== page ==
by Bill Moyers and Michael Winship
In all the recent debate over torture, many of our Beltway pundits and politicians have twisted themselves into verbal contortions to avoid using the word at all.
During his speech to the conservative American Enterprise Institute last week – immediately on the heels of President Obama’s address at the National Archives – former Vice President Dick Cheney used the euphemism “enhanced interrogation” a full dozen times.
Smothering the reality of torture in euphemism, of course, has a political value, enabling its defenders to diminish the horror and possible illegality. It also gives partisans the opening they need to divert our attention by turning the future of the prison at Guantanamo Bay into a “wedge issue,” as noted on the front page of Sunday’s New York Times.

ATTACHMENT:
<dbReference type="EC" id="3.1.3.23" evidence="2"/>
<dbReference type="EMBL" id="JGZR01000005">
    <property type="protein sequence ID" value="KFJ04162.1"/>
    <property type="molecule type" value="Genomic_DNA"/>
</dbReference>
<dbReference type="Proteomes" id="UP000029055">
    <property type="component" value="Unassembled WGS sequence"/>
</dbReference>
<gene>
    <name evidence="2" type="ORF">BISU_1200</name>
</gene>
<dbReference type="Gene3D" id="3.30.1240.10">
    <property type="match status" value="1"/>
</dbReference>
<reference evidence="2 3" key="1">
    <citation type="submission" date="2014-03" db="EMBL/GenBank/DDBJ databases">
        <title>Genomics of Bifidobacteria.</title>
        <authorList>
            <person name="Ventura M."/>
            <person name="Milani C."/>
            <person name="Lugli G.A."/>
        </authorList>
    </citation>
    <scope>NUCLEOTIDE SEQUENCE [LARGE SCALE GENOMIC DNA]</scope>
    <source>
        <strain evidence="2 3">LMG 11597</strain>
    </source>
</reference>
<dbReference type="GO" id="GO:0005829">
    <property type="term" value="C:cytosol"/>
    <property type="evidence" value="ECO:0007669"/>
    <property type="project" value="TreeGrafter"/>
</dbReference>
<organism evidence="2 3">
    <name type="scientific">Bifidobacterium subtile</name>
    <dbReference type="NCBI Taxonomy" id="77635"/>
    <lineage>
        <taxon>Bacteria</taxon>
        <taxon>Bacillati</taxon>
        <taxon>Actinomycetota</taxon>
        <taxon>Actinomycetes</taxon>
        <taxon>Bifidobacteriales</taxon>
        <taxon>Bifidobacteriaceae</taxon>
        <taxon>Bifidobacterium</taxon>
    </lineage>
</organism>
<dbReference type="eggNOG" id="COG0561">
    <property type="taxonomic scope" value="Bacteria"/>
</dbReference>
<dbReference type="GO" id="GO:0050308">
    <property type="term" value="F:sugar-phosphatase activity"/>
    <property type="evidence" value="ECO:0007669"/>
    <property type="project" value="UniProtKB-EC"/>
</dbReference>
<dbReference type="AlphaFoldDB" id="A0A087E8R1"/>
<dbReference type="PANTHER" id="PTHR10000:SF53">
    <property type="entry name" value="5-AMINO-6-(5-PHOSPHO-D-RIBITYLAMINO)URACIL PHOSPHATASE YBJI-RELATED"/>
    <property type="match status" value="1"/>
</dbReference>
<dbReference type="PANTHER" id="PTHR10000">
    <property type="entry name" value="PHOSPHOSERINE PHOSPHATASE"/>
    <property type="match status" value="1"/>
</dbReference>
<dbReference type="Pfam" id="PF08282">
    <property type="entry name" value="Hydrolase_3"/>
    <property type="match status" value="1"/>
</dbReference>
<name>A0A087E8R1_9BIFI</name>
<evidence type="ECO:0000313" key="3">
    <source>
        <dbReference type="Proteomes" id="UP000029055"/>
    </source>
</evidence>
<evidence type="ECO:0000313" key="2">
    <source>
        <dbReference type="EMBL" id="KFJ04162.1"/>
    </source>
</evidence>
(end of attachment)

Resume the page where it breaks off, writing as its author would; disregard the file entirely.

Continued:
If we want to know what torture is, and what it does to human beings, we have to look at it squarely, without flinching. That’s just what a powerful and important film, seen by far too few Americans, does.
As the editors of The Christian Century magazine wrote this week, “Convening a truth commission on torture would be embarrassing to the US in the short term, but in the long run it would demonstrate the strength of American democracy and confirm the nation’s adherence to the rule of law…. Understandably, [the president] wants to turn the page on torture. But Americans should not turn the page until they know what is written on it.
Torturing Democracy originally aired on PBS January 21st, 2009
You can watch “Torturing Democracy” here in three segments, or watch the full one hour program below.